The government may never see that money, however. Since last November, an auction for a stake in the oil company Slavneft and two attempts to sell a stake in the Eastern Oil Company have all failed because fewer than two bids were submitted. (Russian law requires at least two bids for a privatization auction to be valid.)

History could well repeat itself in the Rosneft auction. Two of the three major potential investment consortia have suggested they will not take part in the auction because of the high price tag. If the Rosneft sale falls through, the government is unlikely to meet its targets for proceeds from other major privatization deals, such as the planned sale of a 24 percent stake in Svyazinvest.

In the meantime, the government is seeking other sources of cash. Russia floated a DM 1.25 billion ($682 million) Eurobond in March and a 750 billion lira ($425 million) Eurobond in April. Finance Ministry officials have said another Eurobond may be issued in June. The ministry also recently signed an agreement on a $1.5 billion loan from the Export-Import Bank of Japan.

Those efforts will help pay pensions and wages to state employees, but not without substantial costs in the future. Unlike tax revenues or proceeds from privatization sales, loans must eventually be paid back with interest.

Even if the government manages to improve tax collection and meet its budgetary obligations, far-reaching economic reforms will require changes in Russian legislation. Kirienko's cabinet is not well positioned to persuade the State Duma to back such changes.

The Communist Party, which along with allied groups holds a near majority in the Duma, will likely be in no mood to compromise. The showdown over Kirienko's confirmation embarrassed party leaders, who appeared either unable to enforce party discipline or insincere in their opposition to Kirienko's candidacy. Several dozen deputies elected to the Duma as Communists supported the prime minister in the third and decisive vote. But Yeltsin rewarded neither them nor their preferred "experienced managers" with senior economic posts. To add insult to injury, the president handed a plum job to Chubais, probably the politician most hated by the leftist opposition.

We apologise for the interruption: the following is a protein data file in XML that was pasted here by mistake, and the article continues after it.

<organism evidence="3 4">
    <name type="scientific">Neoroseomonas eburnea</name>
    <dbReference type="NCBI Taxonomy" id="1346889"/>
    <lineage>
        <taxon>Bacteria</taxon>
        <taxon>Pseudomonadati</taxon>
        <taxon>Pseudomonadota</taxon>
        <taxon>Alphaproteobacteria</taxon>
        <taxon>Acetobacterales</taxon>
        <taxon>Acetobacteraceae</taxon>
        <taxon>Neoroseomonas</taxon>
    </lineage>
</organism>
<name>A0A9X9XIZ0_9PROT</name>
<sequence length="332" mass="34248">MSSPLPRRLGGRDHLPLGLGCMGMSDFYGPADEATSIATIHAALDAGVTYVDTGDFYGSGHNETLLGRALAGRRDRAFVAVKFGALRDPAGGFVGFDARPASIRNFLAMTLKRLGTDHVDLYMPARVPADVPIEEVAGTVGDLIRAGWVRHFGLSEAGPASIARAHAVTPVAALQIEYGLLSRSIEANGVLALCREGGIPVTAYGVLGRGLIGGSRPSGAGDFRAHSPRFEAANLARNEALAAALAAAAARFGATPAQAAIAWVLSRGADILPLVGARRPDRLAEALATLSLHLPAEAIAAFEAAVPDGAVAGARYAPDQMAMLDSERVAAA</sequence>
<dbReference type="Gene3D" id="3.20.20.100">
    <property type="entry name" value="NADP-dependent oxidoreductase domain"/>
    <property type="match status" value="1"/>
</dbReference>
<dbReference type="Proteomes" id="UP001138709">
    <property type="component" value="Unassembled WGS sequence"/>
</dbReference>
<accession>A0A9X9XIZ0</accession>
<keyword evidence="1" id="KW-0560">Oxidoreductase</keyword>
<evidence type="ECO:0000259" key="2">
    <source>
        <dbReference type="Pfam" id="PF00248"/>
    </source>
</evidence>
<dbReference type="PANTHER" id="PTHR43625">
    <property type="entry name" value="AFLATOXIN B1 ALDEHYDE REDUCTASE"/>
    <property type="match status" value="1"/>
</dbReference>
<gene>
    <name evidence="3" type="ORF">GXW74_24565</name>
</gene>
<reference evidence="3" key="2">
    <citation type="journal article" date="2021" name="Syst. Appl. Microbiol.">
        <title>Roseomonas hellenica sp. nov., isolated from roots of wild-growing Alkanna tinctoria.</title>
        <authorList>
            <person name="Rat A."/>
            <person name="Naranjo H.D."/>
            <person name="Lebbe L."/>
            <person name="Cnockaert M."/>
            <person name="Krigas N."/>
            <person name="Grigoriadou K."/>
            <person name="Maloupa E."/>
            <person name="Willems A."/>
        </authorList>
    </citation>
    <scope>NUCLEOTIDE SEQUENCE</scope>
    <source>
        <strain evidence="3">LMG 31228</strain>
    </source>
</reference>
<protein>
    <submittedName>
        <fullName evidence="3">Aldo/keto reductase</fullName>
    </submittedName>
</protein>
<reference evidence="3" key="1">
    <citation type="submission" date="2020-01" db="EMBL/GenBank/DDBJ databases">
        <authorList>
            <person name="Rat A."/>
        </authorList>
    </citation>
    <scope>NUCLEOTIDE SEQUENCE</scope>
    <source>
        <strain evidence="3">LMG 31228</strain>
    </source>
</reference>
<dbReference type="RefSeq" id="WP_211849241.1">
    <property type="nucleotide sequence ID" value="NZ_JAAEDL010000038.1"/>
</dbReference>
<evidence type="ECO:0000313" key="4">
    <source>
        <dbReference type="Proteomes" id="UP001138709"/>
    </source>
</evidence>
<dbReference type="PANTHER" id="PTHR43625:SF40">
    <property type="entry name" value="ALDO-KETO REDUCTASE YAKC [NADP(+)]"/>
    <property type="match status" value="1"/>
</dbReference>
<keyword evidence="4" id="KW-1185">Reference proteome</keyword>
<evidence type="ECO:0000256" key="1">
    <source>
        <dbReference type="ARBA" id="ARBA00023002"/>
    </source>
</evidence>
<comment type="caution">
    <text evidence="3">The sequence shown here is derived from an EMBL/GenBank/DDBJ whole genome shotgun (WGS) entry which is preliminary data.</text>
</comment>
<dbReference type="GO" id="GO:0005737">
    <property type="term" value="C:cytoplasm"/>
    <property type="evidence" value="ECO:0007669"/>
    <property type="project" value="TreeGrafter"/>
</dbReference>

Furthermore, Kirienko's team may not be able to count on the once reliable allies of Viktor Chernomyrdin's government. Aleksandr Shokhin, the leader of the Our Home Is Russia Duma faction, told Interfax on 7 May that his faction no longer considers itself responsible for the government's actions. Yeltsin did not heed any of the faction's recommendations on cabinet appointments. Nor did he appoint any ministers representing Vladimir Zhirinovsky's Liberal Democratic Party of Russia, which, like Our Home Is Russia, backed Kirienko's confirmation unanimously in the final Duma vote.

Yeltsin has the power to ignore the Duma's wishes when appointing the government. But the constitution gives him no such luxury when it comes to adopting legislation. Resentment over the composition of the new cabinet will further complicate efforts to pass a new tax code by the end of the year. Yeltsin's appointment of Ilya Yuzhanov as land policy minister suggests that the standoff between the legislature and the executive over the land code will continue. And Sysuev, who failed twice in 1997 to persuade the Duma to approve reductions in social benefits, is unlikely to improve on that record this year.